China and South Korea, long ambivalent toward foreign investors, are both set to issue new rules to encourage investment from overseas in 2009 with one simple goal in mind: creating local jobs.
At its annual congress in March, China’s parliament is expected to approve a set of new laws on asset appraisal, which could make it easier for foreign firms to value, and therefore bid for, local companies. China may also establish laws easing fund-raising and management of private capital, lawyers and regulatory sources say.
In Seoul, the finance ministry and antitrust agency have both said government policy priorities this year are on loosening regulation over the services sector to create more jobs, as well as easing rules on buyout funds and financial holding companies.
China and South Korea have long attracted, and frustrated, foreign private equity investors. Protective of a number of industries deemed strategically sensitive and wary of speculative, short-term investments more like bets on a market, Beijing and Seoul have been cool on private equity firms seeking access to their fast-growing economies.
“We expect the Chinese government to try to balance between more immediate objectives of stability and longer term plans for the economy,” said Maurice Hoo, a lawyer specializing in global private equity investments in China with law firm Paul Hastings. “Individual transactions, especially those in industries and locations where foreign investments are encouraged in China, may receive approvals faster,” said Hoo.
Such moves come after foreign dealmakers, especially private equity funds, have complained for years about protectionism, opaque rules and long waits for deal approvals in Asia. In September, Europe’s biggest bank, HSBC, abandoned its $6.3 billion offer for 51% of Korea Exchange Bank, the country’s No. 6 lender, after legal wrangles over the investment activities of KEB’s owners delayed the acquisition process for a year.
Early last year, US buyout giant Carlyle Group finally walked away from three years of negotiations to buy Xugong, China’s top construction equipment maker, after running into bureaucratic obstacles.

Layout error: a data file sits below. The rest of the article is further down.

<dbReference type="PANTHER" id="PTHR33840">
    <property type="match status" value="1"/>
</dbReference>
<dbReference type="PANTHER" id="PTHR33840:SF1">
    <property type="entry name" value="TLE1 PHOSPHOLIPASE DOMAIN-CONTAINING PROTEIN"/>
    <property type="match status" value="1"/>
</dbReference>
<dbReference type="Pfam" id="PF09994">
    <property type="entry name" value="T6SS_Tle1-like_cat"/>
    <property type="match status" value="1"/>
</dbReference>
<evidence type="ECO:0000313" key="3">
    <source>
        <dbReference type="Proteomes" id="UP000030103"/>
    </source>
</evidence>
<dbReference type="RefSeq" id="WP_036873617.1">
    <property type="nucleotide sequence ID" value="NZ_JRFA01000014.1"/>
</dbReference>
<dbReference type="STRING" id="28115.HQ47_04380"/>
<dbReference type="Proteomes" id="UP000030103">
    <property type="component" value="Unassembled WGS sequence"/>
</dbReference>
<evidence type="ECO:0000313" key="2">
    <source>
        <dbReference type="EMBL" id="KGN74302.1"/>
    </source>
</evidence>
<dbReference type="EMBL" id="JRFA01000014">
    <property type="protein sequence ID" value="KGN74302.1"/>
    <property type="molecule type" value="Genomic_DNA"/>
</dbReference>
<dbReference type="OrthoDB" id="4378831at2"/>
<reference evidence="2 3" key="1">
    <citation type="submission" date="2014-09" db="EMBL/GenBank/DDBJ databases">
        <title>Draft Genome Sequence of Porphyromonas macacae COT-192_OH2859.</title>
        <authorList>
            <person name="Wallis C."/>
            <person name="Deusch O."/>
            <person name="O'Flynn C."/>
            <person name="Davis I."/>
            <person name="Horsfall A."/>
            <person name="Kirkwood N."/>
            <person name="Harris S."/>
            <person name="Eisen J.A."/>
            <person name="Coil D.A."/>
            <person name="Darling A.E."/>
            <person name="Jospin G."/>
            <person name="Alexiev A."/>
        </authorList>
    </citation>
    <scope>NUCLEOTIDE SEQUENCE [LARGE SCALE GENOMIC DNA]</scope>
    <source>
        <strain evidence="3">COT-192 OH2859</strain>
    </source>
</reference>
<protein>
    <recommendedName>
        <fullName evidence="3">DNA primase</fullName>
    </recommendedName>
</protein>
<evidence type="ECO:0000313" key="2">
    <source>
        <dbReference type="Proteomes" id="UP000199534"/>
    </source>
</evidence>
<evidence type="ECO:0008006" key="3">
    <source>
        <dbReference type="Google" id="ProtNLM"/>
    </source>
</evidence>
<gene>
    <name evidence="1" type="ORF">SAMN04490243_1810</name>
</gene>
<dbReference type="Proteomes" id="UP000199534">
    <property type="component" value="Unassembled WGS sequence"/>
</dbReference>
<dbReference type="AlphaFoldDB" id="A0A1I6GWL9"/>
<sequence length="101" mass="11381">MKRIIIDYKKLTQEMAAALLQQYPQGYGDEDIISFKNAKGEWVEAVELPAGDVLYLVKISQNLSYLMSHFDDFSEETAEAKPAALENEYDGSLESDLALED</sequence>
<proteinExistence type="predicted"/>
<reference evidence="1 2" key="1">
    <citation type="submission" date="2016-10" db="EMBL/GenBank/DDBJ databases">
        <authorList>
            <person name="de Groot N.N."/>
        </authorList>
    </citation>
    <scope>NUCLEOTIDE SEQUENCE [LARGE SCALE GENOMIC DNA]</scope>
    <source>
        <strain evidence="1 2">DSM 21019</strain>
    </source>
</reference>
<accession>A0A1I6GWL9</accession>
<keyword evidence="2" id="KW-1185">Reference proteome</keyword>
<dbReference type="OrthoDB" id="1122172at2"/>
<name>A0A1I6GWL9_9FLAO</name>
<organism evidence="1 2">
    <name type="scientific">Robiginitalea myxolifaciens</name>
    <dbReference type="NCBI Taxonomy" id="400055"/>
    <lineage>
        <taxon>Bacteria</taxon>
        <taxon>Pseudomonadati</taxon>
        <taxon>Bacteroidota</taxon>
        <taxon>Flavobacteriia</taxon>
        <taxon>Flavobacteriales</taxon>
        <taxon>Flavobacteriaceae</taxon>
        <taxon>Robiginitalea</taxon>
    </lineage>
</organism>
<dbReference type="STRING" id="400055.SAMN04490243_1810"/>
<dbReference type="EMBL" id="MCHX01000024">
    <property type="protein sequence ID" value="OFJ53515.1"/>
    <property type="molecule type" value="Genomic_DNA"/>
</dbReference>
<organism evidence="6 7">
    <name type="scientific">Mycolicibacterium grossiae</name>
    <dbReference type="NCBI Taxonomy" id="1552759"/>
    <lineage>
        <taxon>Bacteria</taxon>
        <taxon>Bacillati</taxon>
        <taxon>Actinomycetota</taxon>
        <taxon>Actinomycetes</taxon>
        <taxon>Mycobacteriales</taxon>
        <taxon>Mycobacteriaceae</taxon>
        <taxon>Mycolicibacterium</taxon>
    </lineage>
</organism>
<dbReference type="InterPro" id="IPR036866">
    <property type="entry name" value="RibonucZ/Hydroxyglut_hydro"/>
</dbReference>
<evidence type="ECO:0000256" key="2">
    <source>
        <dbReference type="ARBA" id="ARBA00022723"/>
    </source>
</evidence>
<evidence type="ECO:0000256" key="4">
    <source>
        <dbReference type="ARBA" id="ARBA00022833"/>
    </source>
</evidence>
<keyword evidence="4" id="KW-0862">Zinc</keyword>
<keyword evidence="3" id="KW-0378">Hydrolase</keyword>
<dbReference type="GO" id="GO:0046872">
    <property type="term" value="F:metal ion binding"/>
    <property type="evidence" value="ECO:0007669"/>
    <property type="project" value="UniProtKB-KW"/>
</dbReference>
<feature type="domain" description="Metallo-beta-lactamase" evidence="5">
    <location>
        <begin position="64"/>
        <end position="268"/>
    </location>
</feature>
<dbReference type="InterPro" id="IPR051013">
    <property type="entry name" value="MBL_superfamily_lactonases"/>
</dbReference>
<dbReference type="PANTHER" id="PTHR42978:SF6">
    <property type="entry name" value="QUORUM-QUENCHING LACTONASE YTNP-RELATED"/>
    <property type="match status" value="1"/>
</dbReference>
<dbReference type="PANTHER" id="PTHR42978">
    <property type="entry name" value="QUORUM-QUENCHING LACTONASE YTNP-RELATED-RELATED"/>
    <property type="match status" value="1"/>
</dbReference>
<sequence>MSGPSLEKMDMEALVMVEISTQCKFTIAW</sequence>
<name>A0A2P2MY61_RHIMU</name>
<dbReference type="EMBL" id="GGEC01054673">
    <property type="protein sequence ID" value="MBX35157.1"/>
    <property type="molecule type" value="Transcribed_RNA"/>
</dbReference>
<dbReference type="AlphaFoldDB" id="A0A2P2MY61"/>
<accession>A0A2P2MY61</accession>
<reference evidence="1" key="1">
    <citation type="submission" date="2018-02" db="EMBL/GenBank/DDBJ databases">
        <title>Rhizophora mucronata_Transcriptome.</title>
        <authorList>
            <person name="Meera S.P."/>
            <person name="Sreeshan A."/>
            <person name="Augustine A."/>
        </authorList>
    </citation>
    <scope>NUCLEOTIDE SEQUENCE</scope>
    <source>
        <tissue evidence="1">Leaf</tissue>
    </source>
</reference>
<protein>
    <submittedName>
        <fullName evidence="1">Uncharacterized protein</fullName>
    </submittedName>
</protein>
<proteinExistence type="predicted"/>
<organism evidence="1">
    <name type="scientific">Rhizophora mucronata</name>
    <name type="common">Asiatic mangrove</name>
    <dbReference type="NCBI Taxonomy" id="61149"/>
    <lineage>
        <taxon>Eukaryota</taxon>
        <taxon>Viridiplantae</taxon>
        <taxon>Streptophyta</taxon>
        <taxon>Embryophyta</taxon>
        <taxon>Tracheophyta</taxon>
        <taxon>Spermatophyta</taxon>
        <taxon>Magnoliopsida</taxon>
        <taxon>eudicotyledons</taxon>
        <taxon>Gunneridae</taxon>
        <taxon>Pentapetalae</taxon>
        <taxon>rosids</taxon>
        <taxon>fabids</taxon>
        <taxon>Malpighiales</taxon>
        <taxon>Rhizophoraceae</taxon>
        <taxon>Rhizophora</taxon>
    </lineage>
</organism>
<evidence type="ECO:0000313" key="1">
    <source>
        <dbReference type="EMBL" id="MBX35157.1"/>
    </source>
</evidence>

ALL FOR NEW JOBS
Those failures have come to symbolize the frustrations faced by global dealmakers in Asia. But with capital scarce around the world, China and South Korea are finding they have to make it easier for foreign investors if they want to bring in funding and expertise.
Private equity firms still have significant funds earmarked for investments in Asia, in contrast to the dire financial circumstances of many industry leaders, who are scaling back as global demand slumps. Some have long and successful histories in the region. In the Asian financial crisis of a decade ago, foreign investors such as Carlyle Group and TPG Capital bought distressed assets and led some industry consolidations, helping to revive the regional economy.
Now, the South Korea government is pushing forward new rules to allow private equity funds to own as much as 10% of a bank, or control it, depending on the fund. The limit is now 4%. It will also allow foreign investors to hold bigger stakes in broadcasters in 2009.
Apart from service industries, construction companies such as Hyundai Engineering & Construction could attract foreign investors following a recent relaxation of South Korean regulations to revive the housing market.
“Deregulation in the financial sector in the long term will increase foreign investment, which in turn will create jobs, the government believes,” said Kim Jae-eun, an economist at Hana Daetoo Securities in Seoul. “But it can’t be a cure-all in the short term in the face of economic slowdown,” said Kim.
Those moves, plus others to lure investment to areas including infrastructure and environmental projects, aim to create over 140,000 new jobs in South Korea in 2009, the government said last week.
In China, new rules will allow foreign private equity firms to set up yuan-denominated funds with local partners more easily, in particular for funds under CNY 5 billion ($732 million). Barriers will remain to certain private equity investments.
In China, the government encourages investors to go to the less-developed west, but some have complained about lack of professionals to support their business plans. Companies such as Xugong, meanwhile, which Beijing says is strategically sensitive, remain closed to foreign money. “We do not expect wholesale promulgation of longer term regulations to sell assets cheaply or let foreign investments into industries or companies considered strategic to China,” said Hoo of Paul Hastings. (Reuters)